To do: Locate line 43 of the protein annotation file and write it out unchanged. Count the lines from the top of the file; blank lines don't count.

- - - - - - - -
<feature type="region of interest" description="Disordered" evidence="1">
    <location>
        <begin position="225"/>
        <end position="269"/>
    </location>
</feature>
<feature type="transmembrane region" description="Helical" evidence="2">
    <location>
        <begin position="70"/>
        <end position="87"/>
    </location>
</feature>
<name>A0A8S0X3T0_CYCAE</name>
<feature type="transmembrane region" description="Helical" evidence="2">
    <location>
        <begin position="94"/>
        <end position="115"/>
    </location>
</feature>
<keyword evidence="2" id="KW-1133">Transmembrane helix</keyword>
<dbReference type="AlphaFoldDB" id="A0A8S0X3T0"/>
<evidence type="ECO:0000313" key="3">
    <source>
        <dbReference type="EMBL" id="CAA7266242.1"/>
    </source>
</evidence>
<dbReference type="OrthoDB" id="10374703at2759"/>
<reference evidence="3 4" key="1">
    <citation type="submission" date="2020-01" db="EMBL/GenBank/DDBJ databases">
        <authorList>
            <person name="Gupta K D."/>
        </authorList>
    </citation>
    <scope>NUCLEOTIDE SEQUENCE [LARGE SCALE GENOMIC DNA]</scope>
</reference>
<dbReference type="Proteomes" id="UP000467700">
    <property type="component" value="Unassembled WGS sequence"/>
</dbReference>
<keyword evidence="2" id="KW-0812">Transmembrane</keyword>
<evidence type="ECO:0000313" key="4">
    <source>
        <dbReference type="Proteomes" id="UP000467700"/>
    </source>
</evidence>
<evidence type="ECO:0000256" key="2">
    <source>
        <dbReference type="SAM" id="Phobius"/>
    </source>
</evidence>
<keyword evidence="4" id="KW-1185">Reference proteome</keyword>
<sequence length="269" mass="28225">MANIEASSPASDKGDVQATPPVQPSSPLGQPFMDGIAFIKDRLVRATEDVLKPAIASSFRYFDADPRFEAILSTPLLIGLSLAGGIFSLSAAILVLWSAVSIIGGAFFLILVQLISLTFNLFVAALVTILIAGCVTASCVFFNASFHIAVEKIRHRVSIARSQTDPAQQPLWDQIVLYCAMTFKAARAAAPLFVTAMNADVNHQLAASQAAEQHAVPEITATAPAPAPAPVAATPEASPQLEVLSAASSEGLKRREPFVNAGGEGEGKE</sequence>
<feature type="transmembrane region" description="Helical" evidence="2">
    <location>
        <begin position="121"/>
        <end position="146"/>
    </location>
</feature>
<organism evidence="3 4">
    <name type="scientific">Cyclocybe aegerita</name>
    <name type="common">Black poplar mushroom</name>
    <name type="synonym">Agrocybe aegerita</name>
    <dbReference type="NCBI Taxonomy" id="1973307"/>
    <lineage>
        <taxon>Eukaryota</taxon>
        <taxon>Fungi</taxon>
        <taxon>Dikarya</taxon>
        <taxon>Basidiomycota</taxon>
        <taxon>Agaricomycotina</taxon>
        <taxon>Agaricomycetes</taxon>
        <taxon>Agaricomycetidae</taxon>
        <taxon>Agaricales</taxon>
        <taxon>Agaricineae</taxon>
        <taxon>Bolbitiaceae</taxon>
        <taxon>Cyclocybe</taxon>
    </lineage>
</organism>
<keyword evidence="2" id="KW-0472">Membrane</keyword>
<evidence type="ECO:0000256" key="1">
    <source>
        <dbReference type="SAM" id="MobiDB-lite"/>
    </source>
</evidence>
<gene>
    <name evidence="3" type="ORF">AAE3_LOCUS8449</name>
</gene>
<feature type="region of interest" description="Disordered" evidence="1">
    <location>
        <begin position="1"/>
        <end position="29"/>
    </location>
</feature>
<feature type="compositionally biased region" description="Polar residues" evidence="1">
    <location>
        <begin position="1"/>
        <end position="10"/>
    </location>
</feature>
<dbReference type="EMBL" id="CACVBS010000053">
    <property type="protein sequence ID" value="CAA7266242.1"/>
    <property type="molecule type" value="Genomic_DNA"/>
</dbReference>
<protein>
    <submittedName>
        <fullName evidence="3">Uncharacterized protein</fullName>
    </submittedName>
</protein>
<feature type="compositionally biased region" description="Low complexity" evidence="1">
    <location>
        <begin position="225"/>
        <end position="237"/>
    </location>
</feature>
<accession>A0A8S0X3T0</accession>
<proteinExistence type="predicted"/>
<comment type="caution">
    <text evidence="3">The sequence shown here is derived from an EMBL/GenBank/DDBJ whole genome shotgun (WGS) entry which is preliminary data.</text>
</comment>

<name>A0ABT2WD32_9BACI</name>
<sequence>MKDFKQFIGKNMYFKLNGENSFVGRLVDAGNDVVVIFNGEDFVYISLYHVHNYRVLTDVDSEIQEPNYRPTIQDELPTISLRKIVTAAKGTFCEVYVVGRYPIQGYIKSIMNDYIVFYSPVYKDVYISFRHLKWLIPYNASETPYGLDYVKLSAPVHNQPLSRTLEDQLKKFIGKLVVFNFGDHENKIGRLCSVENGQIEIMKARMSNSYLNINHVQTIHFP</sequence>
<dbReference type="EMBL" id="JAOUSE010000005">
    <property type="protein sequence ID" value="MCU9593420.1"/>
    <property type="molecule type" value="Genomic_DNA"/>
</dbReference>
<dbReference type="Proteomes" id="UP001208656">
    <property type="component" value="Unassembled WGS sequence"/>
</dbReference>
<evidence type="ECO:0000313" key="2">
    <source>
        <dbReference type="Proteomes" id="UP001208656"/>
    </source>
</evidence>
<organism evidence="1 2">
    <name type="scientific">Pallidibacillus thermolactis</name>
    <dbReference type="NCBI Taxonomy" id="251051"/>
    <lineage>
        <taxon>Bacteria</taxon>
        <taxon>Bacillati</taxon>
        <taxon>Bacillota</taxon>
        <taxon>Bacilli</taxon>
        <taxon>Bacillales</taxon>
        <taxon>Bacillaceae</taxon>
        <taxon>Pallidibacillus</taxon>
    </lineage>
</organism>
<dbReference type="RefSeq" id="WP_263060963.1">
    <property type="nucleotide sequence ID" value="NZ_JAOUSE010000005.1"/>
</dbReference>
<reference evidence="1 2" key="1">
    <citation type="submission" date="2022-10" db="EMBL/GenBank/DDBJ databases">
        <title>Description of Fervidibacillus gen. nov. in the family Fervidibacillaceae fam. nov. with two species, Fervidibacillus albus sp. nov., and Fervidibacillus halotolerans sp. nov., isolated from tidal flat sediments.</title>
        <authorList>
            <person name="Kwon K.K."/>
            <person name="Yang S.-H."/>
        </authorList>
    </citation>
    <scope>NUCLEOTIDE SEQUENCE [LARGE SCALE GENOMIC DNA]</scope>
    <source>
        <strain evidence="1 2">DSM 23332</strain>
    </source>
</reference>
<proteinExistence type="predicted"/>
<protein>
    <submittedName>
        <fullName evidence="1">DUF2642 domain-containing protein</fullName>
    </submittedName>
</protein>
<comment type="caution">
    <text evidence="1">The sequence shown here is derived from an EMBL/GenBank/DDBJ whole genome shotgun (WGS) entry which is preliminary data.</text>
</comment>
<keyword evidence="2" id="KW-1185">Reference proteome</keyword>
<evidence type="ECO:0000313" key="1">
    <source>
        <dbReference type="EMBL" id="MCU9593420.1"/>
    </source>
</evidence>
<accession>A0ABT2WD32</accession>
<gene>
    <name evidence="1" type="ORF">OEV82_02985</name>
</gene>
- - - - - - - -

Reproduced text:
    </source>